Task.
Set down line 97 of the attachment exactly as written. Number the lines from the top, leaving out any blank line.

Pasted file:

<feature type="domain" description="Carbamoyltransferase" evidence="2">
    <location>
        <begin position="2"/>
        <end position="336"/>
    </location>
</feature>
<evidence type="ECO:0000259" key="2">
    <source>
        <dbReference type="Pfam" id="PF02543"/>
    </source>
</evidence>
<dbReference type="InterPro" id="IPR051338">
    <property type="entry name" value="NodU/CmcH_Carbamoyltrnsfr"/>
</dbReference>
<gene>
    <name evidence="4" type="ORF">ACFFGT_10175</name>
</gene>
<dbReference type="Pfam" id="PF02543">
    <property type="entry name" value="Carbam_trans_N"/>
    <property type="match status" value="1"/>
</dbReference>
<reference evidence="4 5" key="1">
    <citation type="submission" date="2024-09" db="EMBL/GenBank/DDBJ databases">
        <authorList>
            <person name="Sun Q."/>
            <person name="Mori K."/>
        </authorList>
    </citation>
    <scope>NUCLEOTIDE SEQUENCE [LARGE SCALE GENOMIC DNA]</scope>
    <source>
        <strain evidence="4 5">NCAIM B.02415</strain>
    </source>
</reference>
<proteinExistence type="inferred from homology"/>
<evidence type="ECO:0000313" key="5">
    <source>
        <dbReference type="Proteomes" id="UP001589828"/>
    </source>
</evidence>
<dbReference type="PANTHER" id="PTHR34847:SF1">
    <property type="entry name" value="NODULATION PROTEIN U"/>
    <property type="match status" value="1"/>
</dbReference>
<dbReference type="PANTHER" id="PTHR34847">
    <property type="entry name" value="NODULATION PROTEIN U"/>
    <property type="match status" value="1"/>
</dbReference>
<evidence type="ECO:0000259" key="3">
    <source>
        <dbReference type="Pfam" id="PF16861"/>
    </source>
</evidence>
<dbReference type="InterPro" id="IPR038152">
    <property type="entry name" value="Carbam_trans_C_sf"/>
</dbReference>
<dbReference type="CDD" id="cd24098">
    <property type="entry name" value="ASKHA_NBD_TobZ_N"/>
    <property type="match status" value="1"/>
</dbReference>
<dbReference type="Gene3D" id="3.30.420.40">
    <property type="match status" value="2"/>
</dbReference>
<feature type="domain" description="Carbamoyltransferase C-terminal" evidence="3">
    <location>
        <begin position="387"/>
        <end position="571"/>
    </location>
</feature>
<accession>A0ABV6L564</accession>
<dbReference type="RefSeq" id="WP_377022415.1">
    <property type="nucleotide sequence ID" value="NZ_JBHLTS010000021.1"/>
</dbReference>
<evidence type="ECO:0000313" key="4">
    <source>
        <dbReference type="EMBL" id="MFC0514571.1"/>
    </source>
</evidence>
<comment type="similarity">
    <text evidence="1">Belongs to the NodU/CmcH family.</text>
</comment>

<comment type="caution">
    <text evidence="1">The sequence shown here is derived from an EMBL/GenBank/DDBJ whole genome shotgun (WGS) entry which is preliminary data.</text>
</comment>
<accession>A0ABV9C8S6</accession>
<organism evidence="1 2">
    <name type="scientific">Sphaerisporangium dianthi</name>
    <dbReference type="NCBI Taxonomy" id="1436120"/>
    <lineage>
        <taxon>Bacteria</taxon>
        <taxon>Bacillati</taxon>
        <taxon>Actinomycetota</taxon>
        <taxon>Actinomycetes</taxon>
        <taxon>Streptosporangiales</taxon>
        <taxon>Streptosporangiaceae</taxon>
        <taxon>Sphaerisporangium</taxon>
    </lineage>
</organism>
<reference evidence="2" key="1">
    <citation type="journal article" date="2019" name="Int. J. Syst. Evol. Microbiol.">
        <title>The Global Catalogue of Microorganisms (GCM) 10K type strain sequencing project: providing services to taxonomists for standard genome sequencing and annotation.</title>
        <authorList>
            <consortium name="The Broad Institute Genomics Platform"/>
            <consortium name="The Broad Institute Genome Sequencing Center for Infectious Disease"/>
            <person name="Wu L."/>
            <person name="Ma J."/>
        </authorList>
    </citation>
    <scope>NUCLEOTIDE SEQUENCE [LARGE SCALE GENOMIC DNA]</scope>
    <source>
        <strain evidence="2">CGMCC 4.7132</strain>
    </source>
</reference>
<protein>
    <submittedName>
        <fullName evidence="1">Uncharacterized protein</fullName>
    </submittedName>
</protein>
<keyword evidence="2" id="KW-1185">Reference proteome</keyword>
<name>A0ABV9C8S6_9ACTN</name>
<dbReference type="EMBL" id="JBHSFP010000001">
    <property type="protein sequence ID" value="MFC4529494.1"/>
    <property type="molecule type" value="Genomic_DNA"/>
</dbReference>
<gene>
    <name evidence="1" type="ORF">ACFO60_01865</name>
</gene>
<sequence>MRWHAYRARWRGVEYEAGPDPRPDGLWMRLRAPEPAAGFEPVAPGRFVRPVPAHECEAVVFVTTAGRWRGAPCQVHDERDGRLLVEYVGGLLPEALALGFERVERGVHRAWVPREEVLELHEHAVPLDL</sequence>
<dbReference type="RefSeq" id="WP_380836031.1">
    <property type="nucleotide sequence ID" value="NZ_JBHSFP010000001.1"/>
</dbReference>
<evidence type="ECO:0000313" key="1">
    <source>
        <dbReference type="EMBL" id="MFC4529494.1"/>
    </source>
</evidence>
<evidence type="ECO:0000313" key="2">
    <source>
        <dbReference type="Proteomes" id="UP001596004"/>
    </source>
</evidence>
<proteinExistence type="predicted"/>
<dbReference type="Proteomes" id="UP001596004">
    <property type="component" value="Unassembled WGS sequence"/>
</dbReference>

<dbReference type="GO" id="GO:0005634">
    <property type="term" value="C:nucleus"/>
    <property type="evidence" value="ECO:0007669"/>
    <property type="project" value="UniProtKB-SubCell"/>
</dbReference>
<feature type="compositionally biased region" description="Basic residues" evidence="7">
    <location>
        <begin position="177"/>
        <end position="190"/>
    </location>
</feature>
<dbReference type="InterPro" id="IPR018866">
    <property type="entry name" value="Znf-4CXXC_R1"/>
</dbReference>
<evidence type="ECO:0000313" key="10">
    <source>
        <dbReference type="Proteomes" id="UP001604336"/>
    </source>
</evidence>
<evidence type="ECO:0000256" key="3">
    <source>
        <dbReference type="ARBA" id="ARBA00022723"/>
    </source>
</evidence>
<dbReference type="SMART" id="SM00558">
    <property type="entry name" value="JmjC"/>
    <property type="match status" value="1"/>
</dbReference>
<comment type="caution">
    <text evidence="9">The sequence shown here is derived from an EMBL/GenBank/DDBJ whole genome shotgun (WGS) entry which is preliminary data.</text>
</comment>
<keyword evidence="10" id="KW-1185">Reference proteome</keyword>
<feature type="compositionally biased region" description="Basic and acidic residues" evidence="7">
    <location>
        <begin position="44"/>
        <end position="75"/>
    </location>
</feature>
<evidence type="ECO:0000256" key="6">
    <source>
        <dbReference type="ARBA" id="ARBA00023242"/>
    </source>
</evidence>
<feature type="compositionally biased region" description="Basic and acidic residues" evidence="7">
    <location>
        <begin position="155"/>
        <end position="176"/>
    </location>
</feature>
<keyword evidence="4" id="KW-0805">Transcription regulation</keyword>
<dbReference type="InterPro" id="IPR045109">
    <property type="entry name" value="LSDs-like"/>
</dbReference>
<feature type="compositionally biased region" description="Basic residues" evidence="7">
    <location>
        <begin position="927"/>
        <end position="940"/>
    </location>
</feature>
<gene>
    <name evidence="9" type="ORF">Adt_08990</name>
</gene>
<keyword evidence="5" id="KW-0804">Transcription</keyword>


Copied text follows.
</organism>